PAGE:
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Free Speech

Lawsuit Over Blocking of Portland State Prof. Bruce Gilley from @UOEquity Twitter Feed Can Go Forward

"The evidence is sufficient to raise [but not to resolve] serious questions on the merits of Plaintiff's claim that Defendant stabin blocked him on account of his expression of a viewpoint."


From Gilley v. Stabin, decided yesterday by Judge Marco Hern√°ndez (D. Ore.):

Defendant tova stabin {[who] spells her name with all lowercase letters} was previously the Communication Manager for the Division of Equity and Inclusion … at the University of Oregon….

On or about June 14, 2022, Defendant stabin, in her capacity as Communication Manager, posted a "racism interruptor" to the Division's Twitter page, @UOEquity. The Tweet read "You can interrupt racism," and the prompt read, "It sounded like you just said_________. Is that really what you meant?"

Plaintiff Bruce Gilley, a professor at Portland State University, responded to the Tweet the same day it was posted with the entry "all men are created equal." Plaintiff is critical of diversity, equity, and inclusion ("DEI") principles, and intended his tweet to promote a colorblindness viewpoint. Plaintiff tagged @uoregon and @UOEquity in his re-tweet. Also on June 14, 2022, Defendant stabin blocked Plaintiff from the @UOEquity account. Once he was blocked, Plaintiff could no longer view, reply to, or retweet any of @UOEquity's posts….

Gilley sued, and the court allowed the lawsuit to go forward; the court concluded that the comments to the @UOEquity account were a "limited public forum," where any government-imposed restrictions had to be viewpoint-neutral and reasonable, and "Plaintiff raises serious questions on the merits of his claim that Defendant stabin violated his First Amendment rights when she blocked him on Twitter."

Defendant stabin testified that she blocked Plaintiff because she thought his post was off-topic and did not make sense in the context of the Racism Interruptor prompt, and she worried that he would disrupt the @UOEquity Twitter page by attracting more off-topic posts from other users. She testified that she was aware of the social media guidelines when she blocked Plaintiff. She testified that she briefly viewed Plaintiff's Twitter page with the retweet of the Racism Interruptor and then blocked him without further investigation and without consulting anyone else. She conceded that she blocked Plaintiff before he attracted disruptive users to the site. Defendant stabin testified that she did not disagree with the sentiment "all men are created equal" and in fact agreed with it, though she would prefer to use the gender-neutral term "people."

There is some force to Defendant stabin's testimony. She testified that the purpose of the prompt was to give people tools to use to respond to discriminatory comments they might hear in their daily lives. The text announcing the prompt when it was posted reads "You can interrupt racism," which supports her testimony. Inserting Plaintiff's response of "all men are created equal" into the blank in the Racism Interruptor prompt yields the following result: "It sounded like you just said 'all men are created equal.' Is that really what you meant?" The phase "all men are created equal" could reasonably be said to appear inconsistent with the purpose of the prompt and off topic.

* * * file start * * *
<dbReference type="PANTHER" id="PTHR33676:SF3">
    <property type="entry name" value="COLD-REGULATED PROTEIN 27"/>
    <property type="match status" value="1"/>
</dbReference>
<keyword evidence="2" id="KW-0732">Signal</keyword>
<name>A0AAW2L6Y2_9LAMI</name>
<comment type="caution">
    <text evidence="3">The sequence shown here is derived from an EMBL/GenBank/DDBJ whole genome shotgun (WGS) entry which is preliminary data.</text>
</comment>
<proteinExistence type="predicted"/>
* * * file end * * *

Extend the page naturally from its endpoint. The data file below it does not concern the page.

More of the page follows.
A limited public forum may impose subject-matter limitations. At least one district court has held that a rule restricting off-topic posts on a public university's social media account was reasonable and viewpoint-neutral. Krasno v. Mnookin (W.D. Wis. 2022). Without the benefit of full briefing on the reasonableness of the off-topic provision, the Court believes at this point that a jury could reasonably conclude that Defendant stabin did not violate Plaintiff's First Amendment rights.

There is also evidence to support the conclusion that Defendant stabin blocked Plaintiff due to his viewpoint. In an email to another University employee, Defendant stabin stated that Plaintiff "was not just being obnoxious, but bringing obnoxious people to the site some." In another internal email, Defendant stabin stated that Plaintiff was "as I recall talking something about the oppression of white men, if I recall." Defendant stabin also wrote, "Really, they are there to just trip you up and make trouble."

At the hearing, Defendant stabin testified that she thought Plaintiff was being obnoxious because he would bring off-topic posts that would move the site away from its purpose. She testified that she wrote the second email quickly and remembered the events wrong. She testified that "they" in the second email referred to people who want to disrupt the Twitter account. The evidence is sufficient to raise serious questions on the merits of Plaintiff's claim that Defendant stabin blocked him on account of his expression of a viewpoint….

But the court declined to issue a preliminary injunction against future blocking:

Furthermore, the circumstances indicate that Defendant stabin's blocking of Plaintiff was an anomaly. Blocking is rare on the @UOEquity Twitter account. Since 2017, there have been a combined 2,558 replies and retweets by other users on the @UOEquity Twitter account. Only three users have been blocked since the account was created, and currently no users are blocked. Defendant stabin testified that she acted alone in blocking Plaintiff and did not consult any other University staff after she blocked him. There is no evidence indicating otherwise.

Defendant stabin has since retired from the University, and her successor was still unknown on the date of the hearing on the present motion. In this context, it would be speculative to conclude that this unknown successor is likely to block Plaintiff on Twitter again. Plaintiff has not met his burden to show that he is likely to be blocked in the future….